Eagles' McCoy a shade lighter

DAVID MAIALETTI / STAFF PHOTOGRAPHER LeSean McCoy: 'I looked at all my old film and saw how much quicker I was when I was 209, 210.'
DAVID MAIALETTI / STAFF PHOTOGRAPHER LeSean McCoy: 'I looked at all my old film and saw how much quicker I was when I was 209, 210.'
Posted: August 01, 2014

LeSEAN McCOY reported to training camp last week lean and mean and carrying 5 fewer pounds than his 2013 playing weight.

Five pounds off an elephant or a nose tackle or Toronto mayor Rob Ford is no big deal.

Five pounds off a running back who won the NFL rushing title last season, though, is a slightly bigger deal.

McCoy played last season at 215 pounds. It didn't seem to hold him back. He ran away with the league rushing crown, beating runner-up Matt Forte by 268 yards (1,607 to 1,339).

He also finished first in yards from scrimmage (2,146), first in rushing attempts (314) and first in touches (366).

Some might suggest that if it ain't broke, don't fix it. But the 26-year-old McCoy, who is entering his sixth NFL season and is closing in on 1,500 career touches, felt dropping a few pounds would make him quicker and more elusive and better able to handle another 300-plus carry workload. It might even help extend his career.

"The good thing about this offense going into my second year in it is I know what to expect," McCoy said after training-camp practice at NovaCare. "I know what coach [Chip] Kelly wants. I know it's tons of running.

"Especially with my role. Even with [the addition of Darren] Sproles. There's so many more things we're doing now with him than expected. So I have to be in shape."

With a quarterback who led the league in almost every pertinent passing category last season and the offseason acquisition of Sproles, who caught 232 passes with the Saints the last three seasons, and the return to health of Jeremy Maclin, and the drafting of wide receivers Jordan Matthews and Josh Huff, much of the offseason and early-training camp focus has been on the Eagles' passing game.

But the Eagles had the fourth-most rushing attempts (500) in the league last season, behind only Buffalo (546), Seattle (509) and San Francisco (505). They ran the ball 47.4 percent of the time, which was the sixth-highest rate in the league.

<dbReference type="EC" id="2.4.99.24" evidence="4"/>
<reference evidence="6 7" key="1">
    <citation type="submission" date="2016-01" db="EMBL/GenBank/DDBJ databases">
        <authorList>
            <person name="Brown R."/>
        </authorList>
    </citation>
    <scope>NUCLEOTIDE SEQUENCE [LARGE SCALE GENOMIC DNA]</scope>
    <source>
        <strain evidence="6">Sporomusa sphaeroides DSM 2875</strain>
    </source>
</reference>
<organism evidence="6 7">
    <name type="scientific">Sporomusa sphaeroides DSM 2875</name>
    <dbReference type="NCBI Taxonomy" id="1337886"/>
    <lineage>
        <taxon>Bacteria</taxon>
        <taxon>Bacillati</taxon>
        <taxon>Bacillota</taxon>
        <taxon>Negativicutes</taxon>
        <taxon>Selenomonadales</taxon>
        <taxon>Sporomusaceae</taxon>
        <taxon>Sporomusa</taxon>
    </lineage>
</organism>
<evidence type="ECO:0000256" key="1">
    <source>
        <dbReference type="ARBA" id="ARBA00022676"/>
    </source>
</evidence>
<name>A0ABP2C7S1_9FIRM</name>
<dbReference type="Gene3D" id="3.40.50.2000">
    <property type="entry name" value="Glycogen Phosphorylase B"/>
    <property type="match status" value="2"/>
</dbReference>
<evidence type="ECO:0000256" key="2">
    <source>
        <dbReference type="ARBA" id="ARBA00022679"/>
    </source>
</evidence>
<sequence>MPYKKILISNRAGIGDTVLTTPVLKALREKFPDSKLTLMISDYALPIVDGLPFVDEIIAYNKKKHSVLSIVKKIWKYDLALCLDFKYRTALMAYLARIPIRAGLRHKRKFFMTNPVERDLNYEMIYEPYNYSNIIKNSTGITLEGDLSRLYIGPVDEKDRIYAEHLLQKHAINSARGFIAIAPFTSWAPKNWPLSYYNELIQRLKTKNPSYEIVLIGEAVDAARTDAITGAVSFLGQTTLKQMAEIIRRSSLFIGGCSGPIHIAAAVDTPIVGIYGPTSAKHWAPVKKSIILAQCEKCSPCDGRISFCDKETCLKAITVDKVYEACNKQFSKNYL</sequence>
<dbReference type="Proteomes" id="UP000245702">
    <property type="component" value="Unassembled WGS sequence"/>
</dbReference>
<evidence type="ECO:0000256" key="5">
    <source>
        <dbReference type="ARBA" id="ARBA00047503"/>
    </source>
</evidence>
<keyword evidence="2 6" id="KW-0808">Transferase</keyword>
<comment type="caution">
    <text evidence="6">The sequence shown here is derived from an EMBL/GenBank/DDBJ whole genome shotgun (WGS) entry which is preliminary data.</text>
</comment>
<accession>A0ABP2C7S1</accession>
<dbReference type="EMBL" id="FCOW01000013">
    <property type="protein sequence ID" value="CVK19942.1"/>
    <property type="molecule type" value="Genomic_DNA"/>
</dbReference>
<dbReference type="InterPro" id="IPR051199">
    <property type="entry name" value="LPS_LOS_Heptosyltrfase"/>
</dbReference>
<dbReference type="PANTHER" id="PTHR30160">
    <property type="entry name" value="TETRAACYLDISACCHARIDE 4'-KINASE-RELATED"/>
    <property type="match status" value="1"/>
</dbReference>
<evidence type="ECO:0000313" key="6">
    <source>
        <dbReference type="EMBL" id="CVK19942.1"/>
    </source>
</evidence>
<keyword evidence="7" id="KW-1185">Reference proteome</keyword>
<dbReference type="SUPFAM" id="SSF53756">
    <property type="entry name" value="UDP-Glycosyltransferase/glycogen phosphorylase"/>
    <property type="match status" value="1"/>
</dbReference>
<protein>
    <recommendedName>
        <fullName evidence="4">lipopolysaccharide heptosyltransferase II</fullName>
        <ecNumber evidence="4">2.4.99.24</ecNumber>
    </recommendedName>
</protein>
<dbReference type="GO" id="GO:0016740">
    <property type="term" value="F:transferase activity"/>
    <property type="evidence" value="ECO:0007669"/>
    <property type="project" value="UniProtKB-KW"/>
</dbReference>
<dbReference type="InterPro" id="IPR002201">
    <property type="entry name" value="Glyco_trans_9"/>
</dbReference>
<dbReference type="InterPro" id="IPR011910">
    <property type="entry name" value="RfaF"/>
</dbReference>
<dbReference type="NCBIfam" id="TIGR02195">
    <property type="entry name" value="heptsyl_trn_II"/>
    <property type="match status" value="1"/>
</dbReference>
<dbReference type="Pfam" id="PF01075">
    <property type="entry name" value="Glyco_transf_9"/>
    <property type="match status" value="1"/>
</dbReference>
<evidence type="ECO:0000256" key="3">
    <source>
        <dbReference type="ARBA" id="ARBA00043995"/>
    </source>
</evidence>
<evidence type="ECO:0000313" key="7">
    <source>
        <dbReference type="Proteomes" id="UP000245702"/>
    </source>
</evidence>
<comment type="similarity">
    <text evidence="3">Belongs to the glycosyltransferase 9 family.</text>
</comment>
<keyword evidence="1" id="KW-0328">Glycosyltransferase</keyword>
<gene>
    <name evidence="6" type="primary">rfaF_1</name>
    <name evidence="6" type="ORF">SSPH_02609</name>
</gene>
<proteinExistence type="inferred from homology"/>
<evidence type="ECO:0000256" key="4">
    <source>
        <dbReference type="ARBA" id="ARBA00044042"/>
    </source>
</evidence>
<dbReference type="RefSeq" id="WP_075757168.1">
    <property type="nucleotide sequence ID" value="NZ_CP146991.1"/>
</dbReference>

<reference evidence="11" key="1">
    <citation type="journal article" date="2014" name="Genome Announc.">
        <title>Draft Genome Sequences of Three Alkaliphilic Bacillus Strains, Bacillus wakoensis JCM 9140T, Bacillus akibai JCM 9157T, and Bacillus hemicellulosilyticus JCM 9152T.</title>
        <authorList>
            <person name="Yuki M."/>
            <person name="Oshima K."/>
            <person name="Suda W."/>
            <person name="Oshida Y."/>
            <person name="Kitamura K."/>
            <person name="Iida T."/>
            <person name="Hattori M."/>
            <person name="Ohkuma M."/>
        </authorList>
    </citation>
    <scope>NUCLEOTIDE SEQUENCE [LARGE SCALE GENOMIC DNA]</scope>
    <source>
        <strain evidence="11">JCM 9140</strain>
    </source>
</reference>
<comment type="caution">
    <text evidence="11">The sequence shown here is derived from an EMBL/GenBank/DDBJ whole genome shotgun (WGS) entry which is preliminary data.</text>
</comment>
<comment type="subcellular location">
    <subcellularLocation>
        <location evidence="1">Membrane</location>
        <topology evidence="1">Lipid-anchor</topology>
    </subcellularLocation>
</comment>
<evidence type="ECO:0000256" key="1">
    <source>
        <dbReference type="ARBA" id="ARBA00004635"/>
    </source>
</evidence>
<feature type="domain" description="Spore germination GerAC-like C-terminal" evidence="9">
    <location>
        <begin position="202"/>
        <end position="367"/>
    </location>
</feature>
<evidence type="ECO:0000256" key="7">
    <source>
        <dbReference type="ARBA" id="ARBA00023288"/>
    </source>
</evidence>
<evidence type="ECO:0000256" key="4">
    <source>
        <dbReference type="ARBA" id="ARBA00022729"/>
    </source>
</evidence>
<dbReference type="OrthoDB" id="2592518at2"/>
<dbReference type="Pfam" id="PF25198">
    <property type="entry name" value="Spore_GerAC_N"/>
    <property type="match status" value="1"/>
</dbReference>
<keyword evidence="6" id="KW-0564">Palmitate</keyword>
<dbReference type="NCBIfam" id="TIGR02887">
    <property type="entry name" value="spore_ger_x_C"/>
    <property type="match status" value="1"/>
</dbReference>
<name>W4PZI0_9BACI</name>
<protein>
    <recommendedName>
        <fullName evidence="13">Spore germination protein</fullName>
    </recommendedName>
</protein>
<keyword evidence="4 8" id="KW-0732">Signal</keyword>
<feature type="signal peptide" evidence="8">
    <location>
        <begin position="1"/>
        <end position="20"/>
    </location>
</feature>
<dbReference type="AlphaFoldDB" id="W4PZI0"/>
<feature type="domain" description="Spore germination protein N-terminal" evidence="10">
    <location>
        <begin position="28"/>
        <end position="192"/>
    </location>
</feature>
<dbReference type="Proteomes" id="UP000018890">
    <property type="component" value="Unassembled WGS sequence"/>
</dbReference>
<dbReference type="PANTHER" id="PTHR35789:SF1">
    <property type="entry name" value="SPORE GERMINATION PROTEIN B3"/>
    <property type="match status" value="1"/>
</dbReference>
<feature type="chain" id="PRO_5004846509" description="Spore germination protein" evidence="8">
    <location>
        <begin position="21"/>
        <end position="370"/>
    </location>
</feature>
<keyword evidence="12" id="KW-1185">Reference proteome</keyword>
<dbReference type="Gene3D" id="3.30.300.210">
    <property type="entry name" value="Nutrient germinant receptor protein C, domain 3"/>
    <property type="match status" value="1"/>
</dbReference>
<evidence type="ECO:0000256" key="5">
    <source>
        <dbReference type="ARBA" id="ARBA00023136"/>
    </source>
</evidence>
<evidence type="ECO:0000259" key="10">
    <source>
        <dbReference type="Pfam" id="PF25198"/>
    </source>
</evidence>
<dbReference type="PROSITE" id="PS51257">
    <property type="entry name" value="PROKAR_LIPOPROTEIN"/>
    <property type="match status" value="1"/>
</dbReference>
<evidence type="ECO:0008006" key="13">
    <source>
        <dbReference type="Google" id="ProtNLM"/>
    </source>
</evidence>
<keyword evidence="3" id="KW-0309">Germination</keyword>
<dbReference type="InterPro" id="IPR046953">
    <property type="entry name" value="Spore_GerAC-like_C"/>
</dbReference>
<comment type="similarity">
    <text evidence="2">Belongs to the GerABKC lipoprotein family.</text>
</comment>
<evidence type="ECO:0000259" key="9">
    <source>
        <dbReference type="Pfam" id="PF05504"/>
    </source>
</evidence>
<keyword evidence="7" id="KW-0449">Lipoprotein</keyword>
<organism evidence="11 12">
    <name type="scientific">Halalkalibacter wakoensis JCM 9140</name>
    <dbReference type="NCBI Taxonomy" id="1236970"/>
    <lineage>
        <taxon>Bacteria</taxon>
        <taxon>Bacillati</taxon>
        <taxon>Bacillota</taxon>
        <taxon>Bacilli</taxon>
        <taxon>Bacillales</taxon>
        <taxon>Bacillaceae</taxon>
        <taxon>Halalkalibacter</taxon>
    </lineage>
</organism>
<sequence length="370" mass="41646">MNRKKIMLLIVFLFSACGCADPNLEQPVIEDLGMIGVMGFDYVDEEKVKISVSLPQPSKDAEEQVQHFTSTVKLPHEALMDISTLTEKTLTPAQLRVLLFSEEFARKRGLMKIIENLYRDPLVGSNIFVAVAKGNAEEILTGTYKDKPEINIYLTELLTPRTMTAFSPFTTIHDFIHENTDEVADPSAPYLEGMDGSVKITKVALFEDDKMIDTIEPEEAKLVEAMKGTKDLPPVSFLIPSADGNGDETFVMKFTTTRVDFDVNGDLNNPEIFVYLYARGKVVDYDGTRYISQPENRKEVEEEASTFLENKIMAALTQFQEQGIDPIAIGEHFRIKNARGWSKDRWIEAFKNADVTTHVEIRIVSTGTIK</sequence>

So, while Sproles' arrival might have an impact on McCoy's pass-catching total - he had 52 receptions last season - there's a pretty good chance he's looking at another season with 300-plus carries.

"Last year, even with the year I had, it was based more on the guys up front blocking well and just going on God-given talent," McCoy said. "I feel at a lighter weight I'll be so much more effective.

"I looked at all my old film and saw how much quicker I was when I was 209, 210. I mean, there was a big difference. And I'm feeling that way again. I'm back at 209, 210. I've been working hard and watching the things I eat. I feel good. I feel a lot quicker. I'm making those plays again. Beating guys."

McCoy doesn't want a repeat of what happened 2 years ago. After rushing for 1,309 yards and a league-best 17 touchdowns in 2011, he wasn't nearly as effective the following season. He missed four games with a concussion and finished with just 840 yards. His rushing average fell from 4.8 to 4.2 and his rushing touchdowns from 17 to two.

"The thing is, I had a really, really good year [in 2011]. Then the next year, I would have had another great year, but I got hurt. I'm trying to capitalize off [last year]. I had a real dominant year, and now I want to come back with another one. I've got the teammates, and most importantly, the linemen, to do it. So I'm just trying to stay in shape, stay lean, stay aggressive."

It's going to be interesting to see what, if any, impact the 31-year-old Sproles will have on McCoy's rushing workload.

Sproles wasn't used much as a ball-carrier in New Orleans. He had just 188 rushing attempts in three seasons with the Saints. Wasn't used much as a runner in five seasons with San Diego before that, either. He has just 437 career rushing attempts in 122 games.

But Kelly and his staff are convinced the 5-6, 190-pounder can be a very effective runner in the Eagles' offense.

"You can't see the guy," said Rick Minter, who coaches the Eagles' inside linebackers. "He's diminutive in size, but thick and strong and violent.

"I think this offense is going to be a good fit for him just as a runner, let alone as a receiver, which is what he's known for as far as being the hard matchup. As a runner, you start running those plays Chip runs and you start looking back there behind that offensive line, you don't even see the guy. Then, all of a sudden, boom, he's squirting out the back door with the ball."

Running-backs coach Duce Staley said last season that he didn't want McCoy carrying the ball 300-plus times. But it's tough not to give him the ball when you're fighting for a playoff spot and he's running as well as he was last season. He rushed for 130-plus yards in three of the Eagles' last four regular-season games, including that epic 29-carry, 217-yard, two-touchdown performance in the snow in the 34-20, Week 14 win over Detroit.

"My thing is, I play with leverage," McCoy said. "Certain guys are different. A guy like [Seattle's] Marshawn Lynch, his broken tackles are more [the result of him] running through a guy. Mine is getting them off-balance and going through an arm tackle, going through a shoulder, those types of things. Get them going one way and try to hit the other side."

McCoy figures his leverage is going to be even better now that he has shed those 5 pounds.

"I feel like I'm 23 years old," he said. "I've been working hard and have put a lot into this game and into my preparation."


Email: pdomo@aol.com

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